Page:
• Digambara tradition holds that a woman has to be reborn as a man before she can attain salvation.
        • The Shvetambaras, however, acknowledge the possibility of women attaining jina-hood. Malli, their 19th tirthankara, was a woman.
      • Both traditions hold that women are not capable of experiencing the worst forms of undesirable volitions, so they can never be born in the seventh and lowest hell.
      • But they also consider misdeeds and negative propensities such as cheating, greed, unpredictability, and cunning to be responsible for rebirth as a woman.
        • Even the Shvetambara tradition about Malli ascribes her birth as a woman to cheating in a previous birth.
        • And Malli never became a popular focus of worship; only one 9th century image, with breasts and a long braid of hair, has so far been found.
      • The denial of the possibility of salvation seems to have been a factor inhibiting women’s association with a particular order, as is suggested by the declining number of Digambara nuns.
      • However, the offer of salvation was not in itself an assurance of the long-term survival of a women’s monastic order, as is clear from the virtual disappearance of the Buddhist bhikkhuni sangha among Theravada communities of Sri Lanka and Southeast Asia.

Causes for decline of Jainism:

1. Lack of Royal Patronage:

  • Firstly, the initial tempo of royal patronage of Jainism by Bimbisara, Ajatasatru, Udayin and Kharavela was not kept up by kings and princes of later times.
  • Rather the zeal and determination of Ashoka, Kanishka and Harsha to spread Buddhism came to eclipse Jainism.
  • As such, lack of sincere and determined royal patronage came to relegate Jainism.

2. Lack of Efforts:

  • There was also a decline in the missionary zeal and sincerity of the Jaina mendicants.
  • They were no more particular in undertaking the strain of spreading Jainism in villages and towns.
  • The traders and businessmen still remained loyal to Jainism. But they had no time to do anything for the spread of Jainism.

3. Severity of Jainism:

  • The severity of Jainism boomeranged against it to bring about its decline.
  • Unlike the ‘middle path’ of Buddhism, Jainism stood for severe penance, meditation, fasting and restraint etc.
  • All these were too severe to endure. People soon became disillusioned with it. In course of time, Jainism, once adored, became alienated from the people.

4. Unintelligible Philosophy:

  • Most of the Jaina philosophy was unintelligible for the masses.
  • The concepts of Jeeva, Ajeeva, Pudgala, Syadbada etc. could not be understood properly by the people.
  • Many could not accept the view that stone, water, tree or earth had a soul of their own.
  • There was, thus, a gradual decline in popular faith for Jainism. This paved the way for its decline.

5. Factionalism in Jainism:

  • Factionalism among the Jainas after the death of Mahavira was also cause of the decline of Jainism.
  • Some now advocated to literally follow the teachings of Mahavira, while others wanted to tone down the severity of Jainism.
  • As such, the rift led to a division in Jain ranks. They were now divided into ‘Digamvara’ and ‘Swetamvara’ groups.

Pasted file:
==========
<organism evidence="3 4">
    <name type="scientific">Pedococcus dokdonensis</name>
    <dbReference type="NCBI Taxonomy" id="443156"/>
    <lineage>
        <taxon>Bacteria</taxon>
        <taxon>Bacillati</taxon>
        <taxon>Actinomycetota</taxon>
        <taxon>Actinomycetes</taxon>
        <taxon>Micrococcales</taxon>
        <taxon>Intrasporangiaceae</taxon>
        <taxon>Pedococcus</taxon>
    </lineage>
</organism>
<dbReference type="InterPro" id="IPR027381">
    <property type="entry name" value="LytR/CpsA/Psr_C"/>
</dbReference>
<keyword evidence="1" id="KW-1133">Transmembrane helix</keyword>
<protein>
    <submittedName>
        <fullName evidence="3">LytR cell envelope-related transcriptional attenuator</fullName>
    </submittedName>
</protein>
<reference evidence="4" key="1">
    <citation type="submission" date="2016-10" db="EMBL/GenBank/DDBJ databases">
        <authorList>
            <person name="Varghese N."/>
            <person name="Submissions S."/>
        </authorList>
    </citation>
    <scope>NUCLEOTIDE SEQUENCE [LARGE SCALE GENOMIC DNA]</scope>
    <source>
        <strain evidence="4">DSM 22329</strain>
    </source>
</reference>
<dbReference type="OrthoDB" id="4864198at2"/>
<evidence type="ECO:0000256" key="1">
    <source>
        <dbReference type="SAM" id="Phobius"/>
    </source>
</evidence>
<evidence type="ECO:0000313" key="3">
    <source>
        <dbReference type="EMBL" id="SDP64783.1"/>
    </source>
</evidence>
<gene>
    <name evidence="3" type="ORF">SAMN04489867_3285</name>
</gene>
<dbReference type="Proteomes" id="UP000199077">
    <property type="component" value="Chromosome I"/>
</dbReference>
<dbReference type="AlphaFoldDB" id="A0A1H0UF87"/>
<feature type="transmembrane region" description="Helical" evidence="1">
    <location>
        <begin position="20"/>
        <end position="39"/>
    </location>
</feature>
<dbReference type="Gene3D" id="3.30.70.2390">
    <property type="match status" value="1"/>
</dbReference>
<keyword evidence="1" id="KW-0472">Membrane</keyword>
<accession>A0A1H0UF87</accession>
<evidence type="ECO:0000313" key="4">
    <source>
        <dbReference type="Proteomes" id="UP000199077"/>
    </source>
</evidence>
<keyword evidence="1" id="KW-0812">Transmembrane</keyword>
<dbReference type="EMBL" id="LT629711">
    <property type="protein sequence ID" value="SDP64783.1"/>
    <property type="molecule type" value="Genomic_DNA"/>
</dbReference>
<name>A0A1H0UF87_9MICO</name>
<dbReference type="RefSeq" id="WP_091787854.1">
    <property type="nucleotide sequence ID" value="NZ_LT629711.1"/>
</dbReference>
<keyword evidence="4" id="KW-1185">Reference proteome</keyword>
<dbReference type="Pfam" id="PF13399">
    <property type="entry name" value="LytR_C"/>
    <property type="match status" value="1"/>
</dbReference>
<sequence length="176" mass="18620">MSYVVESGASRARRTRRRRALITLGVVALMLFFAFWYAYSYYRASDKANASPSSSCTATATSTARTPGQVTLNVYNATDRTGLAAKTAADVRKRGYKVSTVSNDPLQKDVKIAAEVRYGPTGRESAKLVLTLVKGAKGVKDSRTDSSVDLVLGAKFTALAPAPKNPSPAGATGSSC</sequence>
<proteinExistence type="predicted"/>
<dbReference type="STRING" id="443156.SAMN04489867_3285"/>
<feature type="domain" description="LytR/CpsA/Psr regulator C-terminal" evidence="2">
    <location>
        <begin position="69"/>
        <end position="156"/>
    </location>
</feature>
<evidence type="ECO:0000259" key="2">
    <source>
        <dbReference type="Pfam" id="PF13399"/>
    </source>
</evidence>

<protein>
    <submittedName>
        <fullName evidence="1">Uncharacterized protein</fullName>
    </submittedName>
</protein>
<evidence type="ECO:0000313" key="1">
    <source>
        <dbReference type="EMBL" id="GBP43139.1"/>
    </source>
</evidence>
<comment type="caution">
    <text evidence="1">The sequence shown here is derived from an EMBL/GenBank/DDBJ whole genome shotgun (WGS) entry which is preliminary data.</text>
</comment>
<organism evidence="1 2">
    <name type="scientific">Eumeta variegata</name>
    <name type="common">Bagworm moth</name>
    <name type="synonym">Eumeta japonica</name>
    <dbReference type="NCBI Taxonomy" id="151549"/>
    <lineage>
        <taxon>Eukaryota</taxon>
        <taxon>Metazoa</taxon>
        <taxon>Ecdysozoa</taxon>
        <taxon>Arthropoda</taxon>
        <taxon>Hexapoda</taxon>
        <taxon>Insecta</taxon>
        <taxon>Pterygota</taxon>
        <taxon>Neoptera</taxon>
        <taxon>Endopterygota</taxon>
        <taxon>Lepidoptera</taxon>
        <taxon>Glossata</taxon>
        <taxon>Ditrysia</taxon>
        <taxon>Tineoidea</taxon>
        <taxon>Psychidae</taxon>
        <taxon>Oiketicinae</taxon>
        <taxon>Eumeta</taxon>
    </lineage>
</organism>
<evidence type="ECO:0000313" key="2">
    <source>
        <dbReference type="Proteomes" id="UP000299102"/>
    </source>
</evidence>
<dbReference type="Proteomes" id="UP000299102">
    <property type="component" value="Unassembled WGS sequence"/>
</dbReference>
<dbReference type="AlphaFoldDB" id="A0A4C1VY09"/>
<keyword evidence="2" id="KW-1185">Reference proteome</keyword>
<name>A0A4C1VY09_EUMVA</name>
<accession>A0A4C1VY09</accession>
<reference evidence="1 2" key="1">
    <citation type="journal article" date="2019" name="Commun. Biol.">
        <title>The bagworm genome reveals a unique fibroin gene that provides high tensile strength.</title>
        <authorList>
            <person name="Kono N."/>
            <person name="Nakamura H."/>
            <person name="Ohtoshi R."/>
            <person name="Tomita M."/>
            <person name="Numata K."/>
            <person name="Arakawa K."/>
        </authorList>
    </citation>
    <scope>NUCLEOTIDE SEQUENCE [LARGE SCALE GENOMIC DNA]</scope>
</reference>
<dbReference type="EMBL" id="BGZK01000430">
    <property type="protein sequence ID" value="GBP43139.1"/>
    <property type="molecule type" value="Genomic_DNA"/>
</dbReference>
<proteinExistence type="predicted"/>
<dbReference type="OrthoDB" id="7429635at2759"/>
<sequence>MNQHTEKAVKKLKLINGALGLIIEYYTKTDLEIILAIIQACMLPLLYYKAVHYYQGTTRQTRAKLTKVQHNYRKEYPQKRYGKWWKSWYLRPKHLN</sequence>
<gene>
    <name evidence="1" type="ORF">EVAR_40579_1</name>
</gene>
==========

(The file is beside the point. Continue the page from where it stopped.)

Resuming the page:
• The former, led by Bhadrabahu, gave up dress, adopted severe penance for self-purification and became indifferent to worldly life.
  • The ‘Swetamvara’ group, led by Sitalabahu, wore white dress.
  • The division weakened Jainism and as such, its spread came to be curtailed.

6. Spread of Buddhism:

  • Buddhism came as formidable obstacle in the path of the spread of Jainism. Buddhist was simple and intelligible.
  • There was no severity in it. Even a householder could follow it.

7. Role of Hindu Preachers:

  • Hinduism posed threats to Jainism. Nimbarka, Ramanuja, Sankaracharya etc. came to make the foundation of Hinduism more solid and stronger.
  • Rise of Vaisnavism, Saivism and Saktism paled Jainism into comparative insignificance.
  • Decline of Jainism, thus, became inevitable and unavoidable.
  • The Hindu preachers put constant problem on the path of the spread of Jainism. So, it declined

Contribution of Jainism:

1. Growth of Language and Literature:

  • Jainism influenced Indian language and literature.
  • Vardhaman Mahavir preached in ‘Ardha-Magadhi’ language, the language of the common man.
  • The people knowing ‘Magadhi’ and ‘Soruaseni’ could easily follow the preaching’s of Mahavir. In due course of time the Jaina Canonical texts were written in Prakrit language.
  • The early Jainas discarded Sanskrit language mainly patronized by the brahmanas.
    • They adopted Prakrit language of the common people to preach their doctrines.
  • Their religious literature was written in Ardhamagadhi, and the texts were finally compiled in the sixth century A.D. in Gujarat at a place called Valabhi a great centre of education.
  • The adoption of Prakrit by the Jainas helped the growth of this language and its literature. Many regional languages developed out of Prakrit languages, particularly Shauraseni, out of which grew the Marathi language.
  • The Jainas composed the earliest important works in Apabhramsha and prepared its first grammar.
  • The Jaina literature contains epics, Puranas, novels and drama.
  • A large portion of the Jaina writing is still in the form of manuscripts, which have not been published and which are found in the Jaina shrines of Gujarat and Rajasthan.
  • In early medieval times the Jainas also made good use of Sanskrit and wrote many texts in it.